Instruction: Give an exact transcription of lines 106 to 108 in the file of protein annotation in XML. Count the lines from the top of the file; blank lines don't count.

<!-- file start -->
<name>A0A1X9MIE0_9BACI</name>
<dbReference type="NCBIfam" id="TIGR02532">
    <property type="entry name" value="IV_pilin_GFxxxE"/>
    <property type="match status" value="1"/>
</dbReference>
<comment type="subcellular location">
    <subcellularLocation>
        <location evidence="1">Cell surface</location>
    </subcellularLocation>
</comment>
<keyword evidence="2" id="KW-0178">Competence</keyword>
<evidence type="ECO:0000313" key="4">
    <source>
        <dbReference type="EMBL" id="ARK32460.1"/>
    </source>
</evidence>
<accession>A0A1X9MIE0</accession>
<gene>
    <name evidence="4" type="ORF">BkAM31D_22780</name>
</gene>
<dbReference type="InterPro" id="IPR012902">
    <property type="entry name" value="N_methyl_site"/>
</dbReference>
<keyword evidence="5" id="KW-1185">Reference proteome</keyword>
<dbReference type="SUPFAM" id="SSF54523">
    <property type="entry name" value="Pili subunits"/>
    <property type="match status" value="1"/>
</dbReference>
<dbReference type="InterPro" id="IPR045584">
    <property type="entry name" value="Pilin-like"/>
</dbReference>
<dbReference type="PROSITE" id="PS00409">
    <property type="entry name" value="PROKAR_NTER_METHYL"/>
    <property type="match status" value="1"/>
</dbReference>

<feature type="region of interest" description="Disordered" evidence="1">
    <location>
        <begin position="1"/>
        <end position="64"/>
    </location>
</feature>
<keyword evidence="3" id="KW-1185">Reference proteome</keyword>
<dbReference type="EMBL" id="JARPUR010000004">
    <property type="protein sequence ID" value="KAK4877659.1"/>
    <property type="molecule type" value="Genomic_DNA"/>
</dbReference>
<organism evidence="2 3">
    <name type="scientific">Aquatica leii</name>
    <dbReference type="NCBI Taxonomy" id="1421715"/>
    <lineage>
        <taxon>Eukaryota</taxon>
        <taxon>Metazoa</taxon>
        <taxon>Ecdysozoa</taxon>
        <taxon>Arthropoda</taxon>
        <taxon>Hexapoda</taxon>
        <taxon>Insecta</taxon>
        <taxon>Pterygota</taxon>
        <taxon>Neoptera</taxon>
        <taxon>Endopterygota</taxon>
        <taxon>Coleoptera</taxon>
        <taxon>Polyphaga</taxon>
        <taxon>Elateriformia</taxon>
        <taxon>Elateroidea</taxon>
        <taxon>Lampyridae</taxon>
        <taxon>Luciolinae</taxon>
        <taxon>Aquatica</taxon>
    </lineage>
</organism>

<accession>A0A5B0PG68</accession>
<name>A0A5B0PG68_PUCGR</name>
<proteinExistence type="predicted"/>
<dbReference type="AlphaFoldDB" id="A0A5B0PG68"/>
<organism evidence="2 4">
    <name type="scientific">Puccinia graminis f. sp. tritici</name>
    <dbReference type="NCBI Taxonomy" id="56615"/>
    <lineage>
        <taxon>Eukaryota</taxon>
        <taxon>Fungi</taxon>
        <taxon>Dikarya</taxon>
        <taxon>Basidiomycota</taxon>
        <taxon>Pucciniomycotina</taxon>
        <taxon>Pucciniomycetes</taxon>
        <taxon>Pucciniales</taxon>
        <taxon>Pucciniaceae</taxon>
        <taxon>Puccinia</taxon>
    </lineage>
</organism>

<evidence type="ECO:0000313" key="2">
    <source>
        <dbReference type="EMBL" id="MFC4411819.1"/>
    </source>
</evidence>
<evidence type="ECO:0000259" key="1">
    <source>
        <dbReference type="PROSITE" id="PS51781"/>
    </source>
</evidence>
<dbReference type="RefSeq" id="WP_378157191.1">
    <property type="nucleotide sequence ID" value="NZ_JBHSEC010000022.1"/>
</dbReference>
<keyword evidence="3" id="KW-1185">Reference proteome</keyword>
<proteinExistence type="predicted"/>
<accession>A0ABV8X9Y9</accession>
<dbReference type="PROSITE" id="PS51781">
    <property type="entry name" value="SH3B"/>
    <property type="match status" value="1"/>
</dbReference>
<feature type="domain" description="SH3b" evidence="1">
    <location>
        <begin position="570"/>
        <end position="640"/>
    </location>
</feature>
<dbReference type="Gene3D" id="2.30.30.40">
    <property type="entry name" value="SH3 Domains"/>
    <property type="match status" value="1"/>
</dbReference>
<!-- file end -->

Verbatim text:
    <property type="match status" value="1"/>
</dbReference>
<feature type="domain" description="SH3b" evidence="1">